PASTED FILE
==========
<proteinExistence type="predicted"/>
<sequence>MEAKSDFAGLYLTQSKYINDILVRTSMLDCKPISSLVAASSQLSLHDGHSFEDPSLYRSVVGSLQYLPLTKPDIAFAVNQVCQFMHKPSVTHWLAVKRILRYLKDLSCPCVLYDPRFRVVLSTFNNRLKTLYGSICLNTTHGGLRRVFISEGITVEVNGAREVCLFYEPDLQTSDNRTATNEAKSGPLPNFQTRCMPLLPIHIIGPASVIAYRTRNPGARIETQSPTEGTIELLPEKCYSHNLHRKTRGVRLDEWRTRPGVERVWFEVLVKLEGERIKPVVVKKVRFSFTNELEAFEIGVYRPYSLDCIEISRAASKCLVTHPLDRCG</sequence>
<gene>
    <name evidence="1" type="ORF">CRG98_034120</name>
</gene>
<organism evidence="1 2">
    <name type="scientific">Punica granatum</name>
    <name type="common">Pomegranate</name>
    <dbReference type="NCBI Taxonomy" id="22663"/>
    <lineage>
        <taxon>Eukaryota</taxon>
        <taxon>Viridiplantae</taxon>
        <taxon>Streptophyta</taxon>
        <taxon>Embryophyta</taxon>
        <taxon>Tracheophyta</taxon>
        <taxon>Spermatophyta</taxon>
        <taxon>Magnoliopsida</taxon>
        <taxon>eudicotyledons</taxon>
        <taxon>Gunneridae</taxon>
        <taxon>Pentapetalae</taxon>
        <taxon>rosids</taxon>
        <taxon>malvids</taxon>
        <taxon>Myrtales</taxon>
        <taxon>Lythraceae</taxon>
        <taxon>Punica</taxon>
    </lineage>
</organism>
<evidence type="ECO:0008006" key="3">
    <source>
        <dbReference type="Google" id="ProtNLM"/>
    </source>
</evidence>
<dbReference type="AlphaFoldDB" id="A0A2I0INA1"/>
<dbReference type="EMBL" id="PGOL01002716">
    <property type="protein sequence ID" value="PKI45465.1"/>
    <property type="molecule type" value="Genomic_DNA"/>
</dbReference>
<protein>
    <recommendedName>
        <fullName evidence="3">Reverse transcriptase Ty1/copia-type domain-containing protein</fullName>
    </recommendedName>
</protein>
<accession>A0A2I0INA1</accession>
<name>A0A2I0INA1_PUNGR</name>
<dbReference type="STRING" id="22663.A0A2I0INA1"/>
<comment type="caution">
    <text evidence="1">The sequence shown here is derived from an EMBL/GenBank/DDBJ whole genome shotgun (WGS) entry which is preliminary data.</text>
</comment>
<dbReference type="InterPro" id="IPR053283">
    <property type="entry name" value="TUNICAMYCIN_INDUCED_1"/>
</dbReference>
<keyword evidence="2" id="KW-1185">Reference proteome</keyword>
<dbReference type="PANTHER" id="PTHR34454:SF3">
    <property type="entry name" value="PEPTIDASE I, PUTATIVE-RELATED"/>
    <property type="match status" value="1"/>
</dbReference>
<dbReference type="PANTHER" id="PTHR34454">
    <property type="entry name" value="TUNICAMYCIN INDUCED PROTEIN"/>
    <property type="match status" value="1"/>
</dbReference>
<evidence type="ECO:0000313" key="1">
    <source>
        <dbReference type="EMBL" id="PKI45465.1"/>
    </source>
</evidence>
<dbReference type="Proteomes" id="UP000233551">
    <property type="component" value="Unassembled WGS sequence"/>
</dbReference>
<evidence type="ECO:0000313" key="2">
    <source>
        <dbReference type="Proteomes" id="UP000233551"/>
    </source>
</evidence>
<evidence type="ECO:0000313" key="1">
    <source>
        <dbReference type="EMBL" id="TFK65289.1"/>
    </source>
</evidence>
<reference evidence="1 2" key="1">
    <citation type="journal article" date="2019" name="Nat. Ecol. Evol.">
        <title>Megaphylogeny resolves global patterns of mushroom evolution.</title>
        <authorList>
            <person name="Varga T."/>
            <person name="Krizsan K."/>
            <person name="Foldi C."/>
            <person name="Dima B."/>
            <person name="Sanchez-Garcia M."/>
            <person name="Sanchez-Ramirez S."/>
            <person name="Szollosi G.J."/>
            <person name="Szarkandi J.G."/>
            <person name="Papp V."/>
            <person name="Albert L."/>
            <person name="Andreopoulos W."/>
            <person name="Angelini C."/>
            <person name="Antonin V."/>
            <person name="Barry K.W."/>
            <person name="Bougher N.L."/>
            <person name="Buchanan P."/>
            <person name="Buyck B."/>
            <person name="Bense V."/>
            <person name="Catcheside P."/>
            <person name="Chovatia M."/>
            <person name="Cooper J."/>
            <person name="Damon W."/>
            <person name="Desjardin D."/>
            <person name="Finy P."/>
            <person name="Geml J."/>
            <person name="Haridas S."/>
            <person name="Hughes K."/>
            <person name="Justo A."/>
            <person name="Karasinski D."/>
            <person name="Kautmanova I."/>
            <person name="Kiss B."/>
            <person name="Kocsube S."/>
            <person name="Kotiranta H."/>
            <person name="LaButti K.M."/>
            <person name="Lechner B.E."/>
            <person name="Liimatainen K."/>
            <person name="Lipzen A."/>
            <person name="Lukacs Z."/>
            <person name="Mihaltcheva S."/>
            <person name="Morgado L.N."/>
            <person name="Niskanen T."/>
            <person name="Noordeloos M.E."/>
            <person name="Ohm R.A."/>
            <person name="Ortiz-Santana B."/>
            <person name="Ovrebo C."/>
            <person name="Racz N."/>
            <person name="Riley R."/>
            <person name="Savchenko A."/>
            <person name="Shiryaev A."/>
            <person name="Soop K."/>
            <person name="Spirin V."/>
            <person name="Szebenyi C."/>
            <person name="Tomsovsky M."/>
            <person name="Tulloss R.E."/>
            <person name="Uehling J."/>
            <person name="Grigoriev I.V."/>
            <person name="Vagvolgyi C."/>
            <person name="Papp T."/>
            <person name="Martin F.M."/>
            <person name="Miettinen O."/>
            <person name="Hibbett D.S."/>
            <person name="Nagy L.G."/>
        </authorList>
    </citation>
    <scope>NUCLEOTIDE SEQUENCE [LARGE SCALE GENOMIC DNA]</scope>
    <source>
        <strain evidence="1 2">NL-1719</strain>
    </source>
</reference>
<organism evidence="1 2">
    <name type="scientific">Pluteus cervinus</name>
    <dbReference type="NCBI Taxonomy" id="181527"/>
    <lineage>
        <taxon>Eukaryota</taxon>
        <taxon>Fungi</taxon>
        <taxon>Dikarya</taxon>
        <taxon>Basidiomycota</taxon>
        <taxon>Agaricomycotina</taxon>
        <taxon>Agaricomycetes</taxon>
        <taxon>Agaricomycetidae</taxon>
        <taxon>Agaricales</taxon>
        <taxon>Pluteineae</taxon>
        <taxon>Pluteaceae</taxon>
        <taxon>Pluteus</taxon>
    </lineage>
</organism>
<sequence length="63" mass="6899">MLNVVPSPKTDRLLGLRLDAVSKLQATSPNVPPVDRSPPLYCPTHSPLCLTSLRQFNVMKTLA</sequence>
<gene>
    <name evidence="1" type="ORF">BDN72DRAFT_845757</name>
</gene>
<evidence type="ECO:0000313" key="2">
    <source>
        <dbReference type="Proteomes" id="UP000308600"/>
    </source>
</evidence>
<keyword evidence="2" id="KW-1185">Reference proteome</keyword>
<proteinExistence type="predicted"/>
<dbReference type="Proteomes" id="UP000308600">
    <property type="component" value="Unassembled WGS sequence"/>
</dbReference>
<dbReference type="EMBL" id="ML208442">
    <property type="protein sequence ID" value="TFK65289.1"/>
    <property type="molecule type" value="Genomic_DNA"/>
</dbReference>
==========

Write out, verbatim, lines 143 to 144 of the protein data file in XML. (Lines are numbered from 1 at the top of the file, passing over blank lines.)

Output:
            <person name="Hibbett D.S."/>
            <person name="Nagy L.G."/>